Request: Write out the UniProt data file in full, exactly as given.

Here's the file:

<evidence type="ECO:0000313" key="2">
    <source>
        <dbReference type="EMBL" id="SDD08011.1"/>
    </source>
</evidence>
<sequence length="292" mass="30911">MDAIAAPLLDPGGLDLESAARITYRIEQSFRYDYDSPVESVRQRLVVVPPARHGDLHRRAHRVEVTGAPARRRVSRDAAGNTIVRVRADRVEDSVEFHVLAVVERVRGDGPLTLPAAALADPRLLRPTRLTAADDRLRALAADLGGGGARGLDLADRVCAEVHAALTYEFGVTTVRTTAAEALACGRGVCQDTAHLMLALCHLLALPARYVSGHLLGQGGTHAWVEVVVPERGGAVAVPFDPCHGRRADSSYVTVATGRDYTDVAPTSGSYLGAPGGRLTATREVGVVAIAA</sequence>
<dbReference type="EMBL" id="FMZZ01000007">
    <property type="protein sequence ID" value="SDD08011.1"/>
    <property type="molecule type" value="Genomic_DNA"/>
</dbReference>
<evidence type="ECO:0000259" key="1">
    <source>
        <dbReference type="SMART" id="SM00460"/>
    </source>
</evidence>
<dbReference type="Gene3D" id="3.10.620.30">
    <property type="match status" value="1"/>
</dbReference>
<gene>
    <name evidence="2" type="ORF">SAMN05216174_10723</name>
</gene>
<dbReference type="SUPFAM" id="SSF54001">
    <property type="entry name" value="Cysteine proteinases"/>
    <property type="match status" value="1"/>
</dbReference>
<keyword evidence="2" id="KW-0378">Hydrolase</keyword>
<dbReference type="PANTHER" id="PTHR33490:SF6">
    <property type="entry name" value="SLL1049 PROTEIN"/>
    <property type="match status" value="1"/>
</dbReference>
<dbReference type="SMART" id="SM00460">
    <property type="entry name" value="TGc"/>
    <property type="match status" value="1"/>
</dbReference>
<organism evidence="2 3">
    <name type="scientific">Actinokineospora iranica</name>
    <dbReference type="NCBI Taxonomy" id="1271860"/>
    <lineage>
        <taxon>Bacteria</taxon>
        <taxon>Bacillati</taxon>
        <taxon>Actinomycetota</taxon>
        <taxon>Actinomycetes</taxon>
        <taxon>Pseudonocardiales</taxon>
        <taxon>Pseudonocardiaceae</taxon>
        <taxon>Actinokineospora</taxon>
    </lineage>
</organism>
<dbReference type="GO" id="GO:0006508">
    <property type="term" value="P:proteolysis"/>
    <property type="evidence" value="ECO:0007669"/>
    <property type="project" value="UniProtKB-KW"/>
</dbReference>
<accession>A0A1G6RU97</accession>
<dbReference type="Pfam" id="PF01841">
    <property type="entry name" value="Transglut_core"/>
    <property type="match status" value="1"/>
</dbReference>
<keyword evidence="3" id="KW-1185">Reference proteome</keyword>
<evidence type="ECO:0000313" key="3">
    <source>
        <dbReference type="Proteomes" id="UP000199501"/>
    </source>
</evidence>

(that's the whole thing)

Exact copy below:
<evidence type="ECO:0000313" key="2">
    <source>
        <dbReference type="EMBL" id="SDD08011.1"/>
    </source>
</evidence>
<sequence length="292" mass="30911">MDAIAAPLLDPGGLDLESAARITYRIEQSFRYDYDSPVESVRQRLVVVPPARHGDLHRRAHRVEVTGAPARRRVSRDAAGNTIVRVRADRVEDSVEFHVLAVVERVRGDGPLTLPAAALADPRLLRPTRLTAADDRLRALAADLGGGGARGLDLADRVCAEVHAALTYEFGVTTVRTTAAEALACGRGVCQDTAHLMLALCHLLALPARYVSGHLLGQGGTHAWVEVVVPERGGAVAVPFDPCHGRRADSSYVTVATGRDYTDVAPTSGSYLGAPGGRLTATREVGVVAIAA</sequence>
<dbReference type="EMBL" id="FMZZ01000007">
    <property type="protein sequence ID" value="SDD08011.1"/>
    <property type="molecule type" value="Genomic_DNA"/>
</dbReference>
<evidence type="ECO:0000259" key="1">
    <source>
        <dbReference type="SMART" id="SM00460"/>
    </source>
</evidence>
<dbReference type="Gene3D" id="3.10.620.30">
    <property type="match status" value="1"/>
</dbReference>
<gene>
    <name evidence="2" type="ORF">SAMN05216174_10723</name>
</gene>
<dbReference type="SUPFAM" id="SSF54001">
    <property type="entry name" value="Cysteine proteinases"/>
    <property type="match status" value="1"/>
</dbReference>
<keyword evidence="2" id="KW-0378">Hydrolase</keyword>
<dbReference type="PANTHER" id="PTHR33490:SF6">
    <property type="entry name" value="SLL1049 PROTEIN"/>
    <property type="match status" value="1"/>
</dbReference>
<dbReference type="SMART" id="SM00460">
    <property type="entry name" value="TGc"/>
    <property type="match status" value="1"/>
</dbReference>
<organism evidence="2 3">
    <name type="scientific">Actinokineospora iranica</name>
    <dbReference type="NCBI Taxonomy" id="1271860"/>
    <lineage>
        <taxon>Bacteria</taxon>
        <taxon>Bacillati</taxon>
        <taxon>Actinomycetota</taxon>
        <taxon>Actinomycetes</taxon>
        <taxon>Pseudonocardiales</taxon>
        <taxon>Pseudonocardiaceae</taxon>
        <taxon>Actinokineospora</taxon>
    </lineage>
</organism>
<dbReference type="GO" id="GO:0006508">
    <property type="term" value="P:proteolysis"/>
    <property type="evidence" value="ECO:0007669"/>
    <property type="project" value="UniProtKB-KW"/>
</dbReference>
<accession>A0A1G6RU97</accession>
<dbReference type="Pfam" id="PF01841">
    <property type="entry name" value="Transglut_core"/>
    <property type="match status" value="1"/>
</dbReference>
<keyword evidence="3" id="KW-1185">Reference proteome</keyword>
<evidence type="ECO:0000313" key="3">
    <source>
        <dbReference type="Proteomes" id="UP000199501"/>
    </source>
</evidence>